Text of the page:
The UBC Stewart Blusson Quantum Matter Institute http://qmi.ubc.ca invites applications for a total of five highly motivated postdoctoral fellows, four in theory and one in experiment, to support activity in the study of quantum computation in the NISQ era. SBQMI has just launched the Grand Challenge entitled “Pushing the boundaries of noisy intermediate scale quantum computing’’, a program geared towards the study of quantum algorithms that can be run on present-day and near future quantum computing devices. The initial focus is on quantum algorithms that require up to 100 qubits and 10,000 quantum gates. As for applications, of particular interest are problems in quantum material science, and fermionic systems such as the fermionic Hubbard model and Kondo physics. From the perspective of methods, machine learning, quantum simulation (analog and digital) and symmetry analysis (e.g. symmetry protected topological order) are emphasized.
Machine learning for the extrapolation and inverse problems (Roman Krems)
Development of codes for generalization of high-dimensional sparse data with Gaussian processes for applications to extrapolation in the Hamiltonian parameter space and solving inverse problems in quantum physics. Development of new algorithms for generalization with Bayesian machine learning. Coordinating with other postdoctoral fellows and students to apply algorithms and codes to specific quantum materials problems. Coordinating with a research associate on the development and implementation of algorithms for training Gaussian processes with composite kernels on quantum hardware. Development of new theory and algorithms for machine learning based on quantum hardware. Development of user-friendly applications based on the codes produced.
Experiments in quantum hardware (Joe Salfi)
This position will lead fabrication and experiments on a quantum simulator implemented using coupled quantum dots, together with one or more graduate students. The target of the quantum simulation will be to probe phenomenology of the resonating valence bond states both at half-filling of a small two-dimensional lattice, and away from half-filling. Responsibilities include device fabrication, cryogenic experimental design, cryogenic experiments, data analysis, and supervision of graduate students. The postdoc will work closely with a theory postdoc on applying machine learning techniques, with guidance from Krems, Affleck, and Raussendorf.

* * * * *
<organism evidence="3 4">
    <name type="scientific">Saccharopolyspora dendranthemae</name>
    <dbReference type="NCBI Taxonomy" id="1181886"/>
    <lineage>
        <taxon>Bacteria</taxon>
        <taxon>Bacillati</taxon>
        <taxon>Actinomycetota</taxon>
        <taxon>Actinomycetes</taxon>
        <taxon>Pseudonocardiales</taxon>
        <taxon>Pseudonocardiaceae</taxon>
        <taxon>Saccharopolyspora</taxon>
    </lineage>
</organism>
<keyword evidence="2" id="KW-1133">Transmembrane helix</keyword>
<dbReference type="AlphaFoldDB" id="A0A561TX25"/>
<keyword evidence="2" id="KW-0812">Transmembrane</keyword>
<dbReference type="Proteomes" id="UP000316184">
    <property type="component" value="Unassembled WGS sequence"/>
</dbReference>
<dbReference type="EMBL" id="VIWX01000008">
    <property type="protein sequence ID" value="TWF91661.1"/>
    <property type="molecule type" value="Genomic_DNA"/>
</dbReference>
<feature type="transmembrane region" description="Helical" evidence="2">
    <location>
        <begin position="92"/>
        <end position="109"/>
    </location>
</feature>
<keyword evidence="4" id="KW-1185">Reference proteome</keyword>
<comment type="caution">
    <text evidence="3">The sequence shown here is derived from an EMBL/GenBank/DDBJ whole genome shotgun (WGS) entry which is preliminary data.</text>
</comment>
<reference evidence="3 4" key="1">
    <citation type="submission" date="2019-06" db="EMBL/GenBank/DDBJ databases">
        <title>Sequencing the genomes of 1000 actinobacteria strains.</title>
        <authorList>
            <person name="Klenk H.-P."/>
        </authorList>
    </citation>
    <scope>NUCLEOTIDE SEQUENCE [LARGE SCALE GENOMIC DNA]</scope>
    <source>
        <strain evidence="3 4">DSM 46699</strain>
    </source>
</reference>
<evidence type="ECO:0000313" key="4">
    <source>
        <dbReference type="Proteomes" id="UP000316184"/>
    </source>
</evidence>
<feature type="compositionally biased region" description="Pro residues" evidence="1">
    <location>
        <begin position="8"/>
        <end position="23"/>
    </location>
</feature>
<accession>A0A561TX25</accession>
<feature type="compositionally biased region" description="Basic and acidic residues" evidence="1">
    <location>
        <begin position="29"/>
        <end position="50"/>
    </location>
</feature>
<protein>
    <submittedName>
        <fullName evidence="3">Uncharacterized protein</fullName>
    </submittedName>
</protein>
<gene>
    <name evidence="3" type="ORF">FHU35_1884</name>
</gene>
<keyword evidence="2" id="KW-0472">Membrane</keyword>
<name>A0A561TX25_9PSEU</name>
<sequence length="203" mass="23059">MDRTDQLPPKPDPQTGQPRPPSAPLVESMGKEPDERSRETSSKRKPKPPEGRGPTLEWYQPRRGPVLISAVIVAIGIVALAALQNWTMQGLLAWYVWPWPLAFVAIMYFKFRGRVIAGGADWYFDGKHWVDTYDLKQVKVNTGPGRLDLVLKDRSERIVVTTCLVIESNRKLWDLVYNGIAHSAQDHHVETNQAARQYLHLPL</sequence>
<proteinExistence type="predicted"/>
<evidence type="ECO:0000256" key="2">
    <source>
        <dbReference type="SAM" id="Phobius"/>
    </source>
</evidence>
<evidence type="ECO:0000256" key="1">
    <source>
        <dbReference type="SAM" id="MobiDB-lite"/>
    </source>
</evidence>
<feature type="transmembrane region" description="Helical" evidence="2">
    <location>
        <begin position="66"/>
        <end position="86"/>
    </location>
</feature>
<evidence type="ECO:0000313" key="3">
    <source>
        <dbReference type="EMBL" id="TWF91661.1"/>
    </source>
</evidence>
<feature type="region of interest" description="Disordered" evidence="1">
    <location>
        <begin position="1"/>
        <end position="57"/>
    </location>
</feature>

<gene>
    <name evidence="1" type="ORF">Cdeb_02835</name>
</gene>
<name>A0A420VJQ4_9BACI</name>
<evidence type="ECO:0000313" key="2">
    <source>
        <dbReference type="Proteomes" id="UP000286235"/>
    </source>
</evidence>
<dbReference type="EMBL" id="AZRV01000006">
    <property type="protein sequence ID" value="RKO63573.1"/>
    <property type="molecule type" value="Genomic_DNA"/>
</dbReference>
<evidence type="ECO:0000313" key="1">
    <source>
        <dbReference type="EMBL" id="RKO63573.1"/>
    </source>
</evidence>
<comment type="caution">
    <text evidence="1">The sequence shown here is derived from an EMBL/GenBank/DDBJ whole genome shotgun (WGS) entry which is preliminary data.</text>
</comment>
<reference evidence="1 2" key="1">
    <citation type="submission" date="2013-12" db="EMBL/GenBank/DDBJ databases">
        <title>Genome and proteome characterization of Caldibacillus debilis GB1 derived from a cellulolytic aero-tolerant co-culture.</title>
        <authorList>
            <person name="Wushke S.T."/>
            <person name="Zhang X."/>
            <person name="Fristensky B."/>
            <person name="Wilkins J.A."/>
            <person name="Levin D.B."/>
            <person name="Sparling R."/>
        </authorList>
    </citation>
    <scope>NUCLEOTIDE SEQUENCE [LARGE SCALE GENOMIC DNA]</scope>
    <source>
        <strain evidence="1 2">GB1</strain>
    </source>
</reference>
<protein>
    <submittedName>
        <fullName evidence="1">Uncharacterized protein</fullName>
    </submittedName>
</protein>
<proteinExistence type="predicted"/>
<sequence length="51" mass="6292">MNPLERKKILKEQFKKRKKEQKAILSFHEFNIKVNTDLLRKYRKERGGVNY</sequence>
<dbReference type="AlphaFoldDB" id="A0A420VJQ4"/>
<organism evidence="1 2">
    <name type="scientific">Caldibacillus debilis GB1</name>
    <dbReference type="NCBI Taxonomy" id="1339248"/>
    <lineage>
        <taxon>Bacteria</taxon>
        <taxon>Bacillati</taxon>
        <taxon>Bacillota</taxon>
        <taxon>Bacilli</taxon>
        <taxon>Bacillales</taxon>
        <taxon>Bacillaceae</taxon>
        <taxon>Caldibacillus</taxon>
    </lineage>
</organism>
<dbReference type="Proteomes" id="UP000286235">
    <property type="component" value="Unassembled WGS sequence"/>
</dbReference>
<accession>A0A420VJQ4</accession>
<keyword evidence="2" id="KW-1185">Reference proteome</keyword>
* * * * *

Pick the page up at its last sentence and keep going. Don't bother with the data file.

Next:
Algebraic methods in quantum computing (Ian Affleck and Robert Raussendorf)
Development of novel methods for mapping Fermionic systems to bosons. Collaborations with research associate and other postdoctoral fellows on how the Kondo screening cloud could be seen in a quantum algorithm. Classification of measurement-based quantum computation within the framework of symmetry protected topological order. The candidate should have a background in both quantum information and condensed matter physics; the former covering computational models such as circuit, measurement-based, adiabatic and topological, plus quantum error correction and the stabilizer formalism. The latter should cover fermionic systems and symmetry-protected topological order, and topological order. Minimal algorithms. This postdoc position is part of the Quantum Computing Theory (QCT) building pillar, so there is no quantum algorithm development.
Quantum algorithms (Robert Raussendorf, Ian Affleck, Sarah Burke, Joe Salfi)